It’s a happy ending for California’s film and television tax credit. Gov. Jerry Brown will sign today the bill expanding the program to $330 million in annual production incentives for the next five years.
The effort to reverse declining film and television production in California faced doubts over its effectiveness in luring industry jobs back from other states. But after an intense lobbying effort by Hollywood – including a visit from stew aficionado Carl Weathers – Brown reached a deal with lawmakers more than tripling the five-year-old tax credit.
Brown will sign the legislation, which also replaces the program’s lottery system with a competitive application, at 10 a.m. at the legendary TCL (formerly Grauman’s) Chinese Theater in Los Angeles. No word on whether he’ll leave his handprints and signature alongside those of fellow Gov. Arnold Schwarzenegger.
VIDEO: A special election hasn’t even been called yet, but several candidates launched campaigns this week to replace resigning state Sen. Rod Wright, Dan Walters says.
CAN I GET A WITNESS?: After being arrested last month on suspicion of driving under the influence, state Sen. Ben Hueso, D-San Diego, will be arraigned in Sacramento this afternoon, although he is not expected to appear in court.
WE REGULATE: Opponents of Proposition 45, the November ballot measure that would give the state insurance commissioner authority over health insurance rate changes, have taken to the airwaves to criticize the proposal for interfering with implementation of the Affordable Care Act in California. It’s an argument that echoes concerns raised by the Covered California board, which last month considered the possibility of formally opposing Prop. 45. The board will hear a report on potential “operational implications” if the measure passes during its meeting, which starts at 10 a.m. at the Covered California Tahoe Auditorium on Exposition Blvd.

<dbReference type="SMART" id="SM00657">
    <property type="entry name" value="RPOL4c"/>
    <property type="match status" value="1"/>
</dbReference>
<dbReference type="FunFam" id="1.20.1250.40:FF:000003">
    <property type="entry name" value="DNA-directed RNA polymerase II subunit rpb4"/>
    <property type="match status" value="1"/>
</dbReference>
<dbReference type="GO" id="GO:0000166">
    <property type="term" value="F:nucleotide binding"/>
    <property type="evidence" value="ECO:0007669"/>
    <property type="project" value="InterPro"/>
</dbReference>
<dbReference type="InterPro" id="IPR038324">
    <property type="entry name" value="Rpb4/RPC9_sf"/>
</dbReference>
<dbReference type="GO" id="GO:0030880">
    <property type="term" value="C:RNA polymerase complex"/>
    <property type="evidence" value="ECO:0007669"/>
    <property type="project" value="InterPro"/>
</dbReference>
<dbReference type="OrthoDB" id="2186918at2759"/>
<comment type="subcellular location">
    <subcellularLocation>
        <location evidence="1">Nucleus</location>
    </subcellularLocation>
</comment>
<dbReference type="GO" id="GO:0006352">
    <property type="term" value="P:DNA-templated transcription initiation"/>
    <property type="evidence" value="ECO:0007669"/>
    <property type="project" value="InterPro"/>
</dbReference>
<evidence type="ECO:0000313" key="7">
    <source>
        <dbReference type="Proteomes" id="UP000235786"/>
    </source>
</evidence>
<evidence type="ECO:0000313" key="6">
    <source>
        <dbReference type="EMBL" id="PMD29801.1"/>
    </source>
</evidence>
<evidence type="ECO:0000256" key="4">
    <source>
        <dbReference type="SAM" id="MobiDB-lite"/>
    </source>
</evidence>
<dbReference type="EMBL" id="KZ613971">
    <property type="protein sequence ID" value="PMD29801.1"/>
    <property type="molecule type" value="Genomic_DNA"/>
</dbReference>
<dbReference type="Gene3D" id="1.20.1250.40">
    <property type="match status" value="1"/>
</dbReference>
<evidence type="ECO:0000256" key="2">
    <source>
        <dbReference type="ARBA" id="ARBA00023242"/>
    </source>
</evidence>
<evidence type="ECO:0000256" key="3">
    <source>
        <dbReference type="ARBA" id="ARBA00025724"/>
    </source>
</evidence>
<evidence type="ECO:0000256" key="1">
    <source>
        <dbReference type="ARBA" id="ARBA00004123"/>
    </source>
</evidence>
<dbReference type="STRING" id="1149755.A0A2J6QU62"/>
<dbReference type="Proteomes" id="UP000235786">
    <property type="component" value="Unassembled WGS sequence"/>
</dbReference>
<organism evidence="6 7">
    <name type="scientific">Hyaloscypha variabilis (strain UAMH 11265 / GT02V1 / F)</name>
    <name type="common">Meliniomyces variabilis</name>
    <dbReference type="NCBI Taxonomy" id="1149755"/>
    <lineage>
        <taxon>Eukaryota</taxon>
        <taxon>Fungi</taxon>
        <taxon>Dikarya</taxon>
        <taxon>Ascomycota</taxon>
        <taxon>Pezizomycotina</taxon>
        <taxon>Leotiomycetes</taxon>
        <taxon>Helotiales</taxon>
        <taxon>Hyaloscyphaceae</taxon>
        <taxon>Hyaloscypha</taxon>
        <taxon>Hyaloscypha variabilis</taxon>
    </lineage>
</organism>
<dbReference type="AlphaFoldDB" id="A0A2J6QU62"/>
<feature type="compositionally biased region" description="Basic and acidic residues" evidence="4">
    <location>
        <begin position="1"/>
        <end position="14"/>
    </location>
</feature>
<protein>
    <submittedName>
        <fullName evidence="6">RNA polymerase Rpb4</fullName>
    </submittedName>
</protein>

TO DIVEST OR NOT TO DIVEST: As the University of California Board of Regents weighs options for creating a more sustainable investment portfolio, students continue to push the university to divest from fossil fuels. The board is expected to vote on recommendations, including allocating $1 billion over the next five years to invest in solutions to climate change, at its meeting today at the UCSF Mission Bay Conference Center in San Francisco. Student protesters from Fossil Free UC, which clashed with the board at its May meeting in Sacramento, will be there once again to advocate for divestment as part of the university’s strategy.
CLASH OF THE CANDIDATES: Plans are now set for a debate between Rep. Ami Bera, D-Elk Grove, and Republican challenger Doug Ose on Oct. 8. Find out more at www.flc.losrios.edu/debate. We’re asking readers to help us develop the questions that the candidates will be asked. To submit a question, email email@example.com.